"The conflict in Ukraine may not worry Americans as much because they see it as more of a threat to Europe than to the US."
In an earlier poll, 54 percent said they opposed sending military weapons and equipment, or so-called 'lethal aid', to Ukraine, where a ceasefire agreed between Kiev and pro-Moscow rebels are scheduled to begin on Sunday.
The survey was based on telephone interviews with 837 people from throughout the US selected at random.
This week FBI Deputy Assistant Director Michael Steinbach said that the US was "not even close" to bringing the threat of US citizens who had trained with terror groups such as Isis under control.
However some experts believe that the threat to the US from Islamic State may be exaggerated, and rival jihadist group al Qaeda retains a greater capacity to strike US targets.
"To this point, ISIS has appeared content to terrorize Westerners in Syria and Iraq, where the group holds sway. Its core objective for now appears to be managing the territory it controls in those countries, not taking its fight to the West," Michael Kugelman, a senior associate for south Asia at the Woodrow Wilson International Center for Scholars wrote in the Wall Street Journal."
Related from IBT
- Isis chops off women's hands 'for using mobile phones' in northern Iraqi city of Mosul
- Ukraine fighting rages on as fragile ceasefire agreement set to take effect
- Isis collaborator or courageous journalist? Kosuke Tsuneoka plans to flee Japan
February 14th, 2015
"Yale anti-fossil fuel campaigners have indefinitely postponed a protest that was set for this weekend due to “unfavorable weather conditions and other logistical issues.”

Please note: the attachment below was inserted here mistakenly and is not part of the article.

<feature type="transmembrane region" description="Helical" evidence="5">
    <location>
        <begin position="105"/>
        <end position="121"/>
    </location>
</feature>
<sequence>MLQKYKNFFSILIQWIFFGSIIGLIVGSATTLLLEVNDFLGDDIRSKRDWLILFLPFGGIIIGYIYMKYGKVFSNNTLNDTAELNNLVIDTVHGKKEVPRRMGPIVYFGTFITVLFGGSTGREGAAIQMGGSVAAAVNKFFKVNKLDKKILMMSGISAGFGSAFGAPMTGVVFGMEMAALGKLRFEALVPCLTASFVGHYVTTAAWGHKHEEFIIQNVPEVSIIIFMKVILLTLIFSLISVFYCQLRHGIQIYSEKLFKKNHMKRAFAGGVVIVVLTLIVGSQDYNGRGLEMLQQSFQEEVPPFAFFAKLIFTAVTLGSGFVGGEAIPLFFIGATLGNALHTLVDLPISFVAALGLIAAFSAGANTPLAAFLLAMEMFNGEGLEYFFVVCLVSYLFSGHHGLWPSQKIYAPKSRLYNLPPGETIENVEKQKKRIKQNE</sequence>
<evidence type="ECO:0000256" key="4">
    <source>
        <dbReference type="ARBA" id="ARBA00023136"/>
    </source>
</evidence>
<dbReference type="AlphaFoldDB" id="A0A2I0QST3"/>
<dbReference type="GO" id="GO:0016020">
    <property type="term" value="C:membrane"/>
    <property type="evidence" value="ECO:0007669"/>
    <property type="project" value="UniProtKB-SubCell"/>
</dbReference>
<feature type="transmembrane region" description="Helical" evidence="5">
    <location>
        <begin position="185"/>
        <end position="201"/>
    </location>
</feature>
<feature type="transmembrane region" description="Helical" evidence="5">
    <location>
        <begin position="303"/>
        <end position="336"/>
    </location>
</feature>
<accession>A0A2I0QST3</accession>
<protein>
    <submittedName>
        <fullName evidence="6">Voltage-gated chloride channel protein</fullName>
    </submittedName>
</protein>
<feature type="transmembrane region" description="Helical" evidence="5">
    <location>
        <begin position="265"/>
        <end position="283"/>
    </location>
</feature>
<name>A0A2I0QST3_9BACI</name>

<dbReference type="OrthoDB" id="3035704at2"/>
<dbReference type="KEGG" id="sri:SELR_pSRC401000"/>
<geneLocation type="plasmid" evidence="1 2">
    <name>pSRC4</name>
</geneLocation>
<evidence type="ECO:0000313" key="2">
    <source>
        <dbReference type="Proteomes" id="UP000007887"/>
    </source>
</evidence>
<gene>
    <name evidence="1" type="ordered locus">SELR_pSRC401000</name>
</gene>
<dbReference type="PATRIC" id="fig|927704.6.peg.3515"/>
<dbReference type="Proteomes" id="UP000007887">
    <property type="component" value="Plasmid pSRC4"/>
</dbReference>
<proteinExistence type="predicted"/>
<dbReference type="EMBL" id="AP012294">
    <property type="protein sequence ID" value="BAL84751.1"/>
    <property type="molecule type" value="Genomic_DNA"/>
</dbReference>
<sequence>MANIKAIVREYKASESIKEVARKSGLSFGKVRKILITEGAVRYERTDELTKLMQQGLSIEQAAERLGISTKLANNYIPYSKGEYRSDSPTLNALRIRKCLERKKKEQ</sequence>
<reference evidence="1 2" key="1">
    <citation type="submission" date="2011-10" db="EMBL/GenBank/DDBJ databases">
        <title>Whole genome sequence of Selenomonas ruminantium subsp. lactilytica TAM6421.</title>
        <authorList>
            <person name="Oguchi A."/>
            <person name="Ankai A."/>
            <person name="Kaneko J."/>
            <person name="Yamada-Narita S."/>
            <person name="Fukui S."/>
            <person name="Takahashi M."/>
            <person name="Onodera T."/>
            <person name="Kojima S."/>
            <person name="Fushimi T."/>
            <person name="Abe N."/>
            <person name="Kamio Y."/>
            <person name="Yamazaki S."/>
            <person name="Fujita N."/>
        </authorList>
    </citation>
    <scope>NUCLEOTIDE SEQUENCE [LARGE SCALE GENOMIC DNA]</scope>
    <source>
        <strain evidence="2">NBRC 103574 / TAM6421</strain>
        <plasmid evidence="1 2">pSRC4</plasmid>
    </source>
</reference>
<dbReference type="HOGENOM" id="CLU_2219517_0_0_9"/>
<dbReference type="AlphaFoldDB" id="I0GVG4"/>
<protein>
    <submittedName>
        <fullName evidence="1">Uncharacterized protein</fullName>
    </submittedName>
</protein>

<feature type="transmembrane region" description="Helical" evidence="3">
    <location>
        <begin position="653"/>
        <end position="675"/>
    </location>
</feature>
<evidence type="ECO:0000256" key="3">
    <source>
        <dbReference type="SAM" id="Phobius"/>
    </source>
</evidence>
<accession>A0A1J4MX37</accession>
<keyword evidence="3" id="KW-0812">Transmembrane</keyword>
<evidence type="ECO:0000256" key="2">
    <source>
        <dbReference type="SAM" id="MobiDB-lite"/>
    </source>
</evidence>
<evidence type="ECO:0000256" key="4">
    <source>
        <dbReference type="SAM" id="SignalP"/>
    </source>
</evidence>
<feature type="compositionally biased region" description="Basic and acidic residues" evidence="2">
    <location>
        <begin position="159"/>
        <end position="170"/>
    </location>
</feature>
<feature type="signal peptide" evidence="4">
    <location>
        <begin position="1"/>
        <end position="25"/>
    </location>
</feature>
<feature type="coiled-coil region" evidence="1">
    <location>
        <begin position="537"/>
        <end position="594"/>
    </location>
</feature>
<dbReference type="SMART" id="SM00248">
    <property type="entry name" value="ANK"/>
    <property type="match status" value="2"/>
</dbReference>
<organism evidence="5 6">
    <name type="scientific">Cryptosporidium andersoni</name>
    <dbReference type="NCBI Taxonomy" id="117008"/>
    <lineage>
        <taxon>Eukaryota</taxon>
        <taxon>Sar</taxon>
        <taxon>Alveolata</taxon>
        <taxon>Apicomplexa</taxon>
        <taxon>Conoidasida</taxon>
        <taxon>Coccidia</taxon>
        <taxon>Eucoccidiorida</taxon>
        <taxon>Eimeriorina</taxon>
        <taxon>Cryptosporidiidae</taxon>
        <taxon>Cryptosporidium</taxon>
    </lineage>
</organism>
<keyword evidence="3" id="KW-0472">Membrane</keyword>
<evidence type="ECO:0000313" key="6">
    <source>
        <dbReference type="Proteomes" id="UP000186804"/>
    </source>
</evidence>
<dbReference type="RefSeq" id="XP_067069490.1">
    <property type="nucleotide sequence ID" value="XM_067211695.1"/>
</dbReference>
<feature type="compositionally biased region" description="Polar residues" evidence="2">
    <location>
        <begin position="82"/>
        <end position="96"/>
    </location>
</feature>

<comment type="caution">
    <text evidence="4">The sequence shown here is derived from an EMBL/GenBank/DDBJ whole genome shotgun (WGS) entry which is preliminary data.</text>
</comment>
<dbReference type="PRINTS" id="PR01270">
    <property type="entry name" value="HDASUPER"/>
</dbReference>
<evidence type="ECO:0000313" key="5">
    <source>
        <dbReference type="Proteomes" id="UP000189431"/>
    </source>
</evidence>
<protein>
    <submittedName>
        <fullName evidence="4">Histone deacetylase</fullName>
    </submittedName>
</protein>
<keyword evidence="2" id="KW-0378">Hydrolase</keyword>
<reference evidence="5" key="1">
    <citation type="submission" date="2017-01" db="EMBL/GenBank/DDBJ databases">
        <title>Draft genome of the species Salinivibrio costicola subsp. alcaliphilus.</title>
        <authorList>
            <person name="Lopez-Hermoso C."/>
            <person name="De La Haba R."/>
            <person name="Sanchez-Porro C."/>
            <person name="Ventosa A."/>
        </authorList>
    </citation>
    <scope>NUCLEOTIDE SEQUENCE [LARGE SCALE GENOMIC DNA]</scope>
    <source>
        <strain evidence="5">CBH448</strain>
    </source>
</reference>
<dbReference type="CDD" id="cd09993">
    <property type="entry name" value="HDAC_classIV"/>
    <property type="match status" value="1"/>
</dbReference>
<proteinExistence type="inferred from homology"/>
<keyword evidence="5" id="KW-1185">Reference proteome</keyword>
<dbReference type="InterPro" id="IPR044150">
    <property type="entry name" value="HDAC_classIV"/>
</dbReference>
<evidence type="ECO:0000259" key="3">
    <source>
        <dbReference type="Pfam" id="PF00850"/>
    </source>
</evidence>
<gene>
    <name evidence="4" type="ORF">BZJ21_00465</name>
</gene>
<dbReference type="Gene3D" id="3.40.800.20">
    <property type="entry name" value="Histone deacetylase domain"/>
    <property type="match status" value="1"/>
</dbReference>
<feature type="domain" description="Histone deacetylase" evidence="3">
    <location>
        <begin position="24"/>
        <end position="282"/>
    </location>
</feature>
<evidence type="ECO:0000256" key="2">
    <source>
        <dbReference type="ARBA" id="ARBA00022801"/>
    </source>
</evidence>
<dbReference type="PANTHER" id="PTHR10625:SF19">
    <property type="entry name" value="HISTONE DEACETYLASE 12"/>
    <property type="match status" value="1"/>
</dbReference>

BY MICHAEL BASTASCH
Fossil Free Yale, a group pushing the university to divest itself from fossil fuels, told the Yale Daily News that frigid, snowy weather set for this weekend will mean their global warming protest will have to be postponed.
FFY’s Mitch Barrow said that “unfavorable weather conditions and other logistical issues, including some cancellations from speakers and performance groups” would mean they would not be able to rally on Global Divestment Day — a day where environmental groups urge institutions like Yale to divest from fossil fuels, like coal, natural gas and oil.
As this reporter writes this article, the weather in New Haven, Connecticut where Yale is located stands at -9 degrees Fahrenheit with wind chill. Saturday is expected to have weather in the low 30s with snow and Sunday will be 20 degrees with snow and rain, according to the Weather Channel.
The Yale Daily reports that FFY “had organized a series of events to rally support for its cause, including performances from student groups, guest speakers and a collaborative art installation” to protest Yale’s decision not to divest from fossil fuels six months ago. FFY remains adamant that the event is more than just about activities, it’s about “a shift in the way in which FFY will both be articulating its goals and engaging with the administration.”